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What's New (and un(der)documented!) In 2.12


This new subroutine is the answer to many a developer's prayer. In one subroutine it permits the temporary disabling of indexing for any file (thus speeding up reads and non indexed writes) as well as permitting the rebuilding of indexes!

The subroutine takes three parameters as follows

0001       Call Index_Toggle(File_Name, Position, Action)


     File_Name Is the name of the file to be operated on. Note that this is
               the data file name not the index file name.

     Position  When adding SI.MFS back to the file, dictates where in the
               chain of MFSs SI.MFS ought to be put. E.G. set to 1 to have
               SI.MFS as the first MFS in the chain, to 2 to have it second

     Action    Takes three values
               0    Disable indexing
               1    Enable indexing
               2    Enable indexing AND rebuild all indexes for file

Note that it does not seem to be possible to rebuild all indexes for a file which already has indexing enabled, unless Index_Toggle is called first to disable and secondly to enable and rebuild.

Note further that Index_Toggle is not intelligent - thus if you call it twice with an enable request it will add SI.MFS (and the related information) to the file variable twice. Note further that calling Index_Toggle only affects all subsequent Opens of the file - it will not impact upon file variables already opened.


It is not strictly true to say that this is a new feature - it was implemented before 2.12 (the use of the period rather than the underscore underlines (sic) this), however the restriction on rebuilds using Index_Toggle makes it seemly to document this at this time. This routine permits the rebuilding of any index within an RBasic program.

Build.Index is a subroutine taking four parameters, these being as follows

0001       Build.Index (FileName, IdxField, IdxRecord, IdxFileVar)


     File_Name   Is the name of the file to be operated on.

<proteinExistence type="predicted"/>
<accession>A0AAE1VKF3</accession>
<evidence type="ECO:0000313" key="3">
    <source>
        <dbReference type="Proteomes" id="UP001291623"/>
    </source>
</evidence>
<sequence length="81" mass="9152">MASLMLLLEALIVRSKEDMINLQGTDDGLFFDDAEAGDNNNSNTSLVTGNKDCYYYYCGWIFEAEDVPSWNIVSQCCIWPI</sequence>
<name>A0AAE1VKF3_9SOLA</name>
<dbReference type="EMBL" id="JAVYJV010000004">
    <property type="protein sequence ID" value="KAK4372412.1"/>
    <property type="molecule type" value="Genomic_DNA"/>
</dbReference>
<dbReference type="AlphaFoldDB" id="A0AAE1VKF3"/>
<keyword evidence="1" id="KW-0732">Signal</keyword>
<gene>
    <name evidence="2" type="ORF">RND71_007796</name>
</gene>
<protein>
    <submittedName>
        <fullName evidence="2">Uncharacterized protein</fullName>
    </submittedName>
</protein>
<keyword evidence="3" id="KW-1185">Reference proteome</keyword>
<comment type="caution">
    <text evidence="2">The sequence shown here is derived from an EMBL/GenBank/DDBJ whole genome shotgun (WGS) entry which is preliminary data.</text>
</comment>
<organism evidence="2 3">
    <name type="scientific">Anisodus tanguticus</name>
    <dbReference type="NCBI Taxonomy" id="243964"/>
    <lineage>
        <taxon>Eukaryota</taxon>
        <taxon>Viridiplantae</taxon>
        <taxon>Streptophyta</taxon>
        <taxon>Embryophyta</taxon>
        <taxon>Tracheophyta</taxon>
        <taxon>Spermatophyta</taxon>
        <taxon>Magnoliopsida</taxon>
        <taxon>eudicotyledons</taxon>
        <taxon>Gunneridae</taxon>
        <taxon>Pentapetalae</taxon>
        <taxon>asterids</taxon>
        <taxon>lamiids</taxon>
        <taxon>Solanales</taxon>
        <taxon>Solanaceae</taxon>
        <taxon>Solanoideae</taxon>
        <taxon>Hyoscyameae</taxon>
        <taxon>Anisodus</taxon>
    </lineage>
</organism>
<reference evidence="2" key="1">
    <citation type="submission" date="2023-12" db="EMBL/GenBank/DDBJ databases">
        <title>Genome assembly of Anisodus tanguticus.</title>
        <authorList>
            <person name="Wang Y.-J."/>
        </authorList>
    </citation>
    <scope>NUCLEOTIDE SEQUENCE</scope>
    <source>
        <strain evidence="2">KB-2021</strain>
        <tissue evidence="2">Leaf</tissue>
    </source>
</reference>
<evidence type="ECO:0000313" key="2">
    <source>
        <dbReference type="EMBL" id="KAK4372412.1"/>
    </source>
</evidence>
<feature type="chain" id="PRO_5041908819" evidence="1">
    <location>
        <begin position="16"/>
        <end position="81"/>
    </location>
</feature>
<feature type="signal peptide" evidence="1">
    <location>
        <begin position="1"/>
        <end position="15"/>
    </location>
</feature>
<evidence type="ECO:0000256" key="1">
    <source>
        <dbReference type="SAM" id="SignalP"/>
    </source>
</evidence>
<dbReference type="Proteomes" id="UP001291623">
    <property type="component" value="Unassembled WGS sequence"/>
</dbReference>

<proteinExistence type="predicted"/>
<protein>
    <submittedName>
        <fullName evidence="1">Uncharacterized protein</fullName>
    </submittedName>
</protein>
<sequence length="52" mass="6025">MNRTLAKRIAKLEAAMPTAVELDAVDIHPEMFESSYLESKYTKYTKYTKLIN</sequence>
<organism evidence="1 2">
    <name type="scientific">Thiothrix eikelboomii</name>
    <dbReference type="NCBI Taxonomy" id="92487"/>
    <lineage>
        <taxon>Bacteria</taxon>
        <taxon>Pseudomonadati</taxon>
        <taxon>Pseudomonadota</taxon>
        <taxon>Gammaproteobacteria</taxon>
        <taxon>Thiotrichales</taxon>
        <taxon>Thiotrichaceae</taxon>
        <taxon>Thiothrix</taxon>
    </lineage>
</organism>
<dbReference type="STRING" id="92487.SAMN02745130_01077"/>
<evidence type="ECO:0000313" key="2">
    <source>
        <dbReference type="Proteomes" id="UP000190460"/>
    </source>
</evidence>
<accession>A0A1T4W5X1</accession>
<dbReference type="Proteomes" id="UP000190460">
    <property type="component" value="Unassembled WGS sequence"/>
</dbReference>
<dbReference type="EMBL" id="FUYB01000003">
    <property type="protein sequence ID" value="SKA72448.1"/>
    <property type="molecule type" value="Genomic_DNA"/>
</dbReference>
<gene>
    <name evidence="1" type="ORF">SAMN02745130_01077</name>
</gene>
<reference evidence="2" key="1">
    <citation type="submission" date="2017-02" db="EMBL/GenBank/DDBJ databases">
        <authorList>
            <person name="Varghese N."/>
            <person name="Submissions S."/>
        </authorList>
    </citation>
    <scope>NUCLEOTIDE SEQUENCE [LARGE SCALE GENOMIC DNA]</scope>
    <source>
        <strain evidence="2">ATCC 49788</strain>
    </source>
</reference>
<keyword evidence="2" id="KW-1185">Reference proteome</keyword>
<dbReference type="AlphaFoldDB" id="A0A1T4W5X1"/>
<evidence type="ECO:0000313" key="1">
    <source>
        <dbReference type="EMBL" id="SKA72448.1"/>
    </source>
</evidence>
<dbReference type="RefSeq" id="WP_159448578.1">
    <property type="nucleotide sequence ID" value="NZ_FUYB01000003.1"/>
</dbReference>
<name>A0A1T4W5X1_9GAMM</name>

IdxField    Is the name of the indexed field to rebuild

     IdxRecord   Is a copy of the index description record from the ! file
                 (that record having the same name as the index E.G.
                 Company.Name, Company.Name.Xref etc.).

     IdxFileVar  The file variable of the indexed file - it seems spurious
                 given the fact that the file name is supplied but if not
                 provided the routine will not operate.


Whilst the R/Basic keyword LOGOFF will log the user off quickly it does not flush out pending index transactions if BATCH.INDEXING is used. The function of this subroutine appears to be simply to ensure that any pending transactions are flushed (and in line with the upgrade documentation, to detach any non-RevTI volumes). Thus call Exit_System in place of LOGOFF. This subroutine takes one parameter - all it seems to do is suppress/display (0/1) the logoff message.

Note that R/Basic LOGOFF and Exit_System do not save the command stack.


A function that takes one passed parameter (the diskette drive) and returns whether the referenced diskette drive is ready for use, true or false. Note that the diskette drive is referenced by number not letter so

0001         DiskAOk = DrvReady(0) ; * Check Disk A
0002         DiskBOk = DrvReady(1) ; * Check Disk B


One feature that RevTI included without mentioning much is a significantly improved ASCII import routine. The source code for this is provided in the REVSOURCE file and the Import Templates have been substantially amended. Major new features include

The ability to specify multiple DOS files to import into the one AREV file.

Three softkeys in the import window, the first to define import fields, the second to define delimiters including text delimiters for quoted fields and the third "Advanced Options" - dealt with next.

The following Advanced Options are available :-

Header length - used to indicate existence of header on the DOS file so that it may be skipped on import.

Create new Revelation file - currently does not work. Choosing "No" crashes when import is attempted if the file does not exist.

Create new dictionary entries - Choosing "No" causes the system to terminate when it comes across a dictionary item it cannot find in the dictionary of the file being imported to.

Presize the Revelation file - Choosing "Yes" causes the system to REMAKE the target file using the total record count and the record length. (If the record length is variable it averages the first ten records from the first 1K block). The system further sets the sizelock of the file to ensure that it will not change size whilst the import proceeds. Note that this is only a good idea if the file is empty as otherwise it will be resized smaller than it ought to be.

Clear the Revelation file - Choosing "Y" causes the system to clear the target file without asking permission first.

Look for embedded field delimiters - Choosing "Y" causes the system to look for nominated field delimiter characters being embedded in the information being imported.